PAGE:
Earlier this year, between 20th-24th of June 2018 to be precise, Pejac hosted his 3rd self-produced international showcase, Waterline. After a successful solo exhibition in London and a special presentation in Venice, the artist chose Paris for the next destination to present previously unseen body of work. The response to the show was exceptional, with collectors and fans flying in from around the globe, including China, Japan, US, Russia and around Europe. The exhibition also marked the release of the artist’s 8th limited edition that was available through the charitable lottery system which helped to raise money to support the work of locally based environmental NGO Good Planet.
Waterline wasn’t necessarily planned in long-term but was more of a spontaneous gesture by the artist. As he was working in his studio, preparing work for the upcoming US debut in NY, Pejac rediscovered some of his older concepts, sketches, and drawings, and felt like it was time to share those with the public for the 1st time. Usually quite reserved when it comes to revealing his process, he decided to provide us with a look at the most intimate and unmediated part of his work process exhibiting around 30 original works on paper.
Proud of his French heritage the artist always dreamed of showcasing his art in the “city of lights”. During one of his recent visits to the French capital, he spotted this old “péniche” boat moored right next to the iconic Notre-Dame cathedral and fell in love with the idea of setting up an exhibition on such exquisite location. He decided to pay respect to these historic vessels that helped to build Paris into what we know today by repurposing the old inland waterway barge into an art venue.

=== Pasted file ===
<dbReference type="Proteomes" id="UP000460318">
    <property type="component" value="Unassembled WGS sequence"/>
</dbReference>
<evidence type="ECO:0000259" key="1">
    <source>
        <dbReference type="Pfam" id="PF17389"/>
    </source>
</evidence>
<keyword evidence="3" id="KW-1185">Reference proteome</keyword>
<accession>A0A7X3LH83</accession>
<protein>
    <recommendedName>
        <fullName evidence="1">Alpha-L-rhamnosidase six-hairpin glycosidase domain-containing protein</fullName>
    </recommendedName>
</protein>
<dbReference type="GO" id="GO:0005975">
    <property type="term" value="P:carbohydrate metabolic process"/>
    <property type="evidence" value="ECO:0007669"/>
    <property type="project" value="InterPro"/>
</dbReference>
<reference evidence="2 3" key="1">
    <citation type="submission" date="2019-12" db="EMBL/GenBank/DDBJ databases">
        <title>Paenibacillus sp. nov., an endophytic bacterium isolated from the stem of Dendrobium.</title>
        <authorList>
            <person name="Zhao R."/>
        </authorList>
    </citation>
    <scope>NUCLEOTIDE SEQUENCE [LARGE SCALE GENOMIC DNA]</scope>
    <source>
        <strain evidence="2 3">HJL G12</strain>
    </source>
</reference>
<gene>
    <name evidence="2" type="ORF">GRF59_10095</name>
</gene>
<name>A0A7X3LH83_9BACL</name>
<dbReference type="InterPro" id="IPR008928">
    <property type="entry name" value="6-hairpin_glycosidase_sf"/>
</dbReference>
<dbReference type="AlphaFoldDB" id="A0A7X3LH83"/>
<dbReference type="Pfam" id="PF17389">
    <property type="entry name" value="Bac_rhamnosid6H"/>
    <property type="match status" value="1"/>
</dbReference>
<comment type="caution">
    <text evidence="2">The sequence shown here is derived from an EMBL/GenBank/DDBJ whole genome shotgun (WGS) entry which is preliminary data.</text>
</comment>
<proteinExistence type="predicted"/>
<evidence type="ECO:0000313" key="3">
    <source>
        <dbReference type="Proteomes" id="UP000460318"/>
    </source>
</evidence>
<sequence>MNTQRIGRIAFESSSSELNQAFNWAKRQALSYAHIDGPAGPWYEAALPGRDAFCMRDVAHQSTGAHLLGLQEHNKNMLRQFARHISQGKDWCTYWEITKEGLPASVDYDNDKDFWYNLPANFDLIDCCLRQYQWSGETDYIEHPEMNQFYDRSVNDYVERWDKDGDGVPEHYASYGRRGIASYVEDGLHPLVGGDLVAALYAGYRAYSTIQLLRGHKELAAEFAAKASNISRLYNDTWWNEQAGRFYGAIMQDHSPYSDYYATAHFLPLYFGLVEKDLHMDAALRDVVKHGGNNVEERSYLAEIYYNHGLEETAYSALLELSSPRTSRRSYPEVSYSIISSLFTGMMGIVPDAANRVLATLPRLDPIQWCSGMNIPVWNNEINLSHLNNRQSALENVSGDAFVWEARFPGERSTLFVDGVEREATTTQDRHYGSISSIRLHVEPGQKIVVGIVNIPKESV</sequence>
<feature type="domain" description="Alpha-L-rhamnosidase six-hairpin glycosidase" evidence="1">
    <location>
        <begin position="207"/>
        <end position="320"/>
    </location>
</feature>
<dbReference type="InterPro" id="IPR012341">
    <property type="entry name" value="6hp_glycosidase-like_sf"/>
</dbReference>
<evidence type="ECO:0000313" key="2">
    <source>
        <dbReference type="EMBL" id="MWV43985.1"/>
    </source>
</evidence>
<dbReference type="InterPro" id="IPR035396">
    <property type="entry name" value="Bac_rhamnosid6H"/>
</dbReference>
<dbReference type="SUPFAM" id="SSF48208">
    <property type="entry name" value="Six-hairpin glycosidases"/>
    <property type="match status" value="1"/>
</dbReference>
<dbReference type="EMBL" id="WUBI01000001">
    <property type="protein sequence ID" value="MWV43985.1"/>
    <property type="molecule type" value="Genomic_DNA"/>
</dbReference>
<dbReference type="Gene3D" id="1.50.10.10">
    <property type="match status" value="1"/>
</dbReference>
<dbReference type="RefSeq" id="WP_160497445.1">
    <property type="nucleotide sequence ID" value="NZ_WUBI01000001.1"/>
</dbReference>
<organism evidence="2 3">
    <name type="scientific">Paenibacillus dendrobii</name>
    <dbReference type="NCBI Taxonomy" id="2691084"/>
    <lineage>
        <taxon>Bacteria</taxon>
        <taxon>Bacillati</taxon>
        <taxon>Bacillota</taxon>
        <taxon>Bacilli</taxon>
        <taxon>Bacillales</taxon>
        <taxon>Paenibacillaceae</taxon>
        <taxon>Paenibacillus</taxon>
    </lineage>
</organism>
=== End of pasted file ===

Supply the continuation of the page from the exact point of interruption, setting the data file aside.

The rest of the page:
▼展览设在巴黎圣母院边的老旧船屋中，the exhibition was held in an old péniche right next to the iconic Notre-Dame cathedral
▼船内的展览空间，exhibition space in the péniche
In addition to the large body of work that included a couple of early drawings as well as most recent large-size pieces that hold the high quality of his intricate canvas pieces, Pejac constructed 2 subtle yet striking sculptural and performance installations. One was a full-size realistic stone water well on the front of the boat, and another was a piano with tools scattered underneath, played by a pianist dressed up as a mechanic. Commenting on both environmental topics and social issue of clashes between classes, these 2 pieces provided a channel for recurring themes from the studio works to transcend into real life.
Photo credits: ©pejac